|dc.description.abstract||Distributed database systems are widely used to provide scalable storage, update and query facilities for application data. Distributed databases primarily use data replication and data partitioning to spread load across nodes or sites. The presence of hotspots in workloads, however, can result in imbalanced load on the distributed system resulting in performance degradation. Moreover, updates to partitioned and replicated data can require expensive distributed coordination to ensure that they are applied atomically and consistently. Additionally, data storage formats, such as row and columnar layouts, can significantly impact latencies of mixed transactional and analytical workloads. Consequently, how and where data is stored among the sites in a distributed database can significantly affect system performance, particularly if the workload is not known ahead of time. To address these concerns, this thesis proposes adaptive data placement and storage techniques for distributed database systems.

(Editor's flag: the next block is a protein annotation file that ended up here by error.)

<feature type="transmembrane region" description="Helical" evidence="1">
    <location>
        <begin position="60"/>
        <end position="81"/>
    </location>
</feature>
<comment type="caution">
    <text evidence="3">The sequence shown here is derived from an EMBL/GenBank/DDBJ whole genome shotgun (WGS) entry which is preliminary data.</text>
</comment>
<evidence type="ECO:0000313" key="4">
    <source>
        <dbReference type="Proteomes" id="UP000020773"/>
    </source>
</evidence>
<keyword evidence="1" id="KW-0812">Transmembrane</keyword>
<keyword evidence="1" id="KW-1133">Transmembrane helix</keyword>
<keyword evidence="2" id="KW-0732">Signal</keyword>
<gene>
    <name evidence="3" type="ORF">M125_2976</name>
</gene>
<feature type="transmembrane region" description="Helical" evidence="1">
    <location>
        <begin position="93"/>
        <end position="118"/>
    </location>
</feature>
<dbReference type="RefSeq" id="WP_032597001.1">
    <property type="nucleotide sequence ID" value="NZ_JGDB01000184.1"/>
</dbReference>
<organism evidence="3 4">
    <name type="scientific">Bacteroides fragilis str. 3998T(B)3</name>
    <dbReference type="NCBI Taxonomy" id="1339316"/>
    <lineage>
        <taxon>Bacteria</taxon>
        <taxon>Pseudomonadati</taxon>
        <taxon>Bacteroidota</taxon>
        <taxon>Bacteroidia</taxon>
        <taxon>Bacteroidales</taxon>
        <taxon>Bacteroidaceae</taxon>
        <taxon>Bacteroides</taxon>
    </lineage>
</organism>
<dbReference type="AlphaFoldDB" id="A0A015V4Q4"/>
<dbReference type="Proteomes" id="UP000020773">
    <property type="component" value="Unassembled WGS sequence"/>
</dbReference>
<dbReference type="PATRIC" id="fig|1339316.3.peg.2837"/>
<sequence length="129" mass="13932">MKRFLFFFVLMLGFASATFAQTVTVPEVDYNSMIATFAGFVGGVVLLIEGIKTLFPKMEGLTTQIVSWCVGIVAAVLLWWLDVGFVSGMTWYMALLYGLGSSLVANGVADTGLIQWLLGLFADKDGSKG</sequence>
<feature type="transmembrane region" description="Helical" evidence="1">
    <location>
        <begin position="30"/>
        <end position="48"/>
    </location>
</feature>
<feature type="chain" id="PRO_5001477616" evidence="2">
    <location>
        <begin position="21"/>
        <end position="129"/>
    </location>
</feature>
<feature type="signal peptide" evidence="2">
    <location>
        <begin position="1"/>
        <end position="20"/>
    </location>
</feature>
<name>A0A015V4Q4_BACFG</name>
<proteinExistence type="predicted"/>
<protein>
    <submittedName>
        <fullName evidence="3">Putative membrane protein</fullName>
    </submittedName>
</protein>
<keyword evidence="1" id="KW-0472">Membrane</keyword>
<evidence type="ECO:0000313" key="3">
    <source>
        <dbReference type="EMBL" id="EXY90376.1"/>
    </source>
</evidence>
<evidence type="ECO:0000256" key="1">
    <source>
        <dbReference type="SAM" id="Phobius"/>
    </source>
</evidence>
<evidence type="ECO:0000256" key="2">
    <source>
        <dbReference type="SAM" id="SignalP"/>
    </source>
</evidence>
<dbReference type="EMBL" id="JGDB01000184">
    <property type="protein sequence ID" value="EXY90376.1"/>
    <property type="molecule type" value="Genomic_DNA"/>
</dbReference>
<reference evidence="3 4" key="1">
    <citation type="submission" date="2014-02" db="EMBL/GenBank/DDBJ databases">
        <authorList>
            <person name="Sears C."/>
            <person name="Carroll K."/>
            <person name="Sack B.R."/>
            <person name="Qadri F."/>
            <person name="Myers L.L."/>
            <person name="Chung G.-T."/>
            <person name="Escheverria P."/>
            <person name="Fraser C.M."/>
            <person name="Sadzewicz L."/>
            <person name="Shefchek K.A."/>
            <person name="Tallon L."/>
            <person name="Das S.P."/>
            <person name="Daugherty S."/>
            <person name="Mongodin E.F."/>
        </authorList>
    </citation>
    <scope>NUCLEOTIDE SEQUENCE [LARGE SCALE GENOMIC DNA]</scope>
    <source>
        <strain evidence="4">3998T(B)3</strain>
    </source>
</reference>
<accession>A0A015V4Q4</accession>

This thesis demonstrates that the performance of distributed database systems can be improved by automatically adapting how and where data is stored by leveraging online workload information. A two-tiered architecture for adaptive distributed database systems is proposed that includes an adaptation advisor that decides at which site(s) and how transactions execute. The adaptation advisor makes these decisions based on submitted transactions. This design is used in three adaptive distributed database systems presented in this thesis: (i) DynaMast that efficiently transfers data mastership to guarantee single-site transactions while maintaining well-understood and established transactional semantics, (ii) MorphoSys that selectively and adaptively replicates, partitions and remasters data based on a learned cost model to improve transaction processing, and (iii) Proteus that uses learned workload models to predictively and adaptively change storage layouts to support both high transactional throughput and low latency analytical queries.
Collectively, this thesis is a concrete step towards autonomous database systems that allow users to specify only the data to store and the queries to execute, leaving the system to judiciously choose the storage and execution mechanisms to deliver high performance.||en